As soon as a new year starts, the ad revenue drops significantly and no matter what ad networks you are using on your website, you are going to encounter the problem of low revenue every year.
This is why I was testing different ad networks to see which one gives better revenue. I have used Ezoic, Valueimpression, VideooTV, Ad Plus, and the generic Adsense network where I found Ezoic to be the most flexible Adsense extension that increases your Adsense earnings.
However, after collecting a bunch of other Ad networks, I made my decision to give Adsterra a try as the reviews looked promising.
Also, the reviews on the first page of Google when you search for “Adsterra Review” must be legit as those bloggers have a good reputation. Right?
Unfortunately, this experience has opened my eyes about bloggers who teach people how to earn money. No doubt, that I also love to get people signup through my links so that I can earn some commissions but when it comes to ethics, I am not going to compromise for a few bucks.
This post is going to be an eye-opener for all those who are currently using Adsterra or are planning to register on this shady platform.
Adsterra uses malvertising to help increase publishers' revenue and it has been found out working with advertisers that push malware installation. It is also found to be redirecting people to malvertising sites that have attracted many negative reviews. On top of that there are frequent reports of account banning by Adsterra to avoid paying the publishers
- Easy approval
- High Revenue
- Pushes malware
- redirects to malvertising sites
- deletes negative reviews
- frequent account banning
Adsterra: What Does It Offer?
Unlike some big ad networks like Ezoic, Adthrive, or Mediavine, Adsterra doesn’t have any particular requirements for approving your website. Even if you are getting 10 page views per day, you are eligible for approval.
Adsterra says that it has a total of 12000+ advertisers, a 100% fill rate, and a 10-minute approval. The “10-minute approval” was what made me think about Adsterra many times because even Adsense takes several days for approving your blog. The same goes for other networks.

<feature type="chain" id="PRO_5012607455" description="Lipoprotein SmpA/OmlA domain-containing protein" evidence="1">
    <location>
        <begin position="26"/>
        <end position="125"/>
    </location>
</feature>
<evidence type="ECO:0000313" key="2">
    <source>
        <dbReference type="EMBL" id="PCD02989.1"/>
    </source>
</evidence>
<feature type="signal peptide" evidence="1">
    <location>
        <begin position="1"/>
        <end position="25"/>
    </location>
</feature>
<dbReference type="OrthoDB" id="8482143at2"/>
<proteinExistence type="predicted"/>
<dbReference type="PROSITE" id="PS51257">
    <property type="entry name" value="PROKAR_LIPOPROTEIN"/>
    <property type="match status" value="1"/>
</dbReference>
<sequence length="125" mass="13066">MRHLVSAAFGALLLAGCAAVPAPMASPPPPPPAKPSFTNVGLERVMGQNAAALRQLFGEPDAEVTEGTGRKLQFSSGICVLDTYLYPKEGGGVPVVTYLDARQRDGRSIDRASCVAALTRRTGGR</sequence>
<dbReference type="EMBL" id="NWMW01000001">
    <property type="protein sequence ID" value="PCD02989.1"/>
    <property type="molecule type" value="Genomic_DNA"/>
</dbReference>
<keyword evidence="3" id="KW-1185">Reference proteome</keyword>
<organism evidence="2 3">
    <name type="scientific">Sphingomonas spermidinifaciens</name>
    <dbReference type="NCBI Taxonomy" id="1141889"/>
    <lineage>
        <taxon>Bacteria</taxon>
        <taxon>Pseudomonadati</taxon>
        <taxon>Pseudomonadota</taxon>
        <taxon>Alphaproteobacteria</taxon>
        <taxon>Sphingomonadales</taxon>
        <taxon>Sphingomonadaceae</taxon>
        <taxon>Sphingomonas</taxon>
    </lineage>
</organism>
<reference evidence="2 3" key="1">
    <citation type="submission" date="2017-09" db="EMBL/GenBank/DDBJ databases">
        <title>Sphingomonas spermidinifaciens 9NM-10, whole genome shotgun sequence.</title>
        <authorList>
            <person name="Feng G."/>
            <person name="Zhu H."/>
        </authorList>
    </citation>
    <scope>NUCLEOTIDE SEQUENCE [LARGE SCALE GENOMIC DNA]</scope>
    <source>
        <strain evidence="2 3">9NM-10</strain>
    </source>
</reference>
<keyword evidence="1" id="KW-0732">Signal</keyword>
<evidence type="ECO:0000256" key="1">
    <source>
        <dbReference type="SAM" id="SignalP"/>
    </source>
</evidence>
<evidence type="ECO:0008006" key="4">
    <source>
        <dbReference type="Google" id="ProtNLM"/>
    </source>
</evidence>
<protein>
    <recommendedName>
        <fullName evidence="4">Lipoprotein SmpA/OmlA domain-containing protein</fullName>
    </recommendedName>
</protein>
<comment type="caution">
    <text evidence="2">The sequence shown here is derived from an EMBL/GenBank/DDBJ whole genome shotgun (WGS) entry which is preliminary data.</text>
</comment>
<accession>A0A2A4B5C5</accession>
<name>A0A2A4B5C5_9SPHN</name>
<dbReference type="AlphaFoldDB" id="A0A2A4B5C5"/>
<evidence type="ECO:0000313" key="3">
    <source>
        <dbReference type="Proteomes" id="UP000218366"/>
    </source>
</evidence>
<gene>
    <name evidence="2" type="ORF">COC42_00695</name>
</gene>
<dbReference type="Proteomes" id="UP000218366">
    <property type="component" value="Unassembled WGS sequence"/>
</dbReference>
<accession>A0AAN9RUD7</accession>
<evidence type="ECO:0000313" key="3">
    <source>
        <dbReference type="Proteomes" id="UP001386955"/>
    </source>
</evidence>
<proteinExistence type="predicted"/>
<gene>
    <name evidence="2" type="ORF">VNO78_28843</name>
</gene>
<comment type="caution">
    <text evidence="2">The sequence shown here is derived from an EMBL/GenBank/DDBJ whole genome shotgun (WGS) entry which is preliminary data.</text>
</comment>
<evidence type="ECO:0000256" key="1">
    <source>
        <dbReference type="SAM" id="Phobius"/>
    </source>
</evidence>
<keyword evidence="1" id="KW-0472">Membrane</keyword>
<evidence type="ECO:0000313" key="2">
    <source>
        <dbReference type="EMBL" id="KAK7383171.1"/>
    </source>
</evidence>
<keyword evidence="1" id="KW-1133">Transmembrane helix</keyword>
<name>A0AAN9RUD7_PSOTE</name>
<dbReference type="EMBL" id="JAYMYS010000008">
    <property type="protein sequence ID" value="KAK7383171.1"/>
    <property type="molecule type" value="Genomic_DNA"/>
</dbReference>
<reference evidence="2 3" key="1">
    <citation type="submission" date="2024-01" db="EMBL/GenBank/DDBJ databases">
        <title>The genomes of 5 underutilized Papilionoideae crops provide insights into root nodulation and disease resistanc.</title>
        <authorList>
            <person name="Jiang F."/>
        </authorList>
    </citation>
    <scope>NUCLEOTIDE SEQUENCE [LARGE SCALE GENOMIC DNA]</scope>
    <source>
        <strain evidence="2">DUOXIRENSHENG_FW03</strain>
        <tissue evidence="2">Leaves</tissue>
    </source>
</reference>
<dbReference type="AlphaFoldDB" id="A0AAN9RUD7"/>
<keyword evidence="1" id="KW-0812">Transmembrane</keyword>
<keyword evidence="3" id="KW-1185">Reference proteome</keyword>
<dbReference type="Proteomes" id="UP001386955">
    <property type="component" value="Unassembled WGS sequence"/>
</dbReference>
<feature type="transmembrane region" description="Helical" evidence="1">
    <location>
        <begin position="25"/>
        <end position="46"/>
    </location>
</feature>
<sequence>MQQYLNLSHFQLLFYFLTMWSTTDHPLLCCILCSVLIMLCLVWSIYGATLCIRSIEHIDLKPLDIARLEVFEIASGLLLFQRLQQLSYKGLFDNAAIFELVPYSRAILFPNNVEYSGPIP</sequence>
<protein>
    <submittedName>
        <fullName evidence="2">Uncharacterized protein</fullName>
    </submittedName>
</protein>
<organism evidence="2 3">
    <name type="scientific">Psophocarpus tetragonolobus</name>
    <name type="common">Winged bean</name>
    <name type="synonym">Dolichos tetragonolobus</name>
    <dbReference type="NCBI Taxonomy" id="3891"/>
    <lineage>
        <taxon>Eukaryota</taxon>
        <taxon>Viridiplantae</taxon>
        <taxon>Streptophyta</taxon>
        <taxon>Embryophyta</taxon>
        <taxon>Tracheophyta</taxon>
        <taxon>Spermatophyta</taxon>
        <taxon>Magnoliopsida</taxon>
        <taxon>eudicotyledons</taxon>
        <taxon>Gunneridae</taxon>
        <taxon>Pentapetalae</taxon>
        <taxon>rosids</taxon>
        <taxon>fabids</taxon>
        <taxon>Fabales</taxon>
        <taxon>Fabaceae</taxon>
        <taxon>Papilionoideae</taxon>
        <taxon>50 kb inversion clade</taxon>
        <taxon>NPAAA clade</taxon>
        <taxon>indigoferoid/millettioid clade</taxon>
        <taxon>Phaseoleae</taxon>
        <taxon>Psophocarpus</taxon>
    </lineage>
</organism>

There are 6 types of advertisements through which publishers can earn from their websites or apps. They are kinda different from the standard ad formats. These include Popunder, Social Bar, and In-Page Push ads along with Native Banners, Video, and Banner ads.
Popunder ads remain hidden behind the main browser window and this is already something that many serious bloggers wouldn’t like to implement on their sites. Similarly, there are Social Bar ads that promote fake stuff and Adsterra gives you a demo of how these ads will look.
We all know that these are some black hat tactics to earn money which would be fine for those who are earning through websites that provide pirated software, games, and movies. Of course, serious bloggers who are running niche or personal blogs don’t want to advertise unrelated stuff like that.
This is still far from what Adsterra does but we will talk about that later but let’s take a look at how they promote their program.
The Fake And False Reviews
I do not randomly apply for any ad network before researching properly. However, the amount of fake and false reviews present on the web was too much to convince me to sign up for this network.
Even some of the supposedly legit and popular bloggers gave a positive review of Adsterra. However, none of them actually shared their own experience, and neither did they show any proof of earnings or any kind of stats because they never used Adsterra themselves in reality.
Most of them just want their readers to signup for Adsterra so that they can get a 5% referral commission for the rest of their life. But this is nothing except deception.
I trusted their reviews and therefore decided to sign up. I also checked the reviews on Trustpilot and Foxyrating, but unfortunately, these days it’s much easier to buy fake reviews and Adsterra looks pro in this. I am not saying that all positive reviews are fake as site owners that promote pirated stuff wouldn’t bother malware getting installed on users’ devices.
However, bloggers who run affiliate, niche, recommendation, and personal websites wouldn’t want something like these as it is destructive to reputation and people generally refrain from coming to such sites.
Adsterra Actively Pushes Malware
I have read reports that Adsterra ads are injected with malware that gets installed on users’ devices. While Adsterra constantly refutes those claims, they themselves show what types of ads they are promoting.
Adsterra ads either recommend users to install malware or redirect them to malicious sites. If a user hasn’t activated an anti-virus on their system, opening a site infused with Adsterra ads can download malicious files and redirect them to other sites.
For instance, Adsterra itself shows how its Interstitial ads recommend people to download or install different apps. As you can see from the image below, the ad is telling users to download the VPN but there is no information on what VPN service it is.
This is because users will be redirected to unpopular and most likely malicious sites that have partnered with Adsterra. Similarly, there are many software and game install ads that Adsterra pushes to the front that lead to websites filled with malware.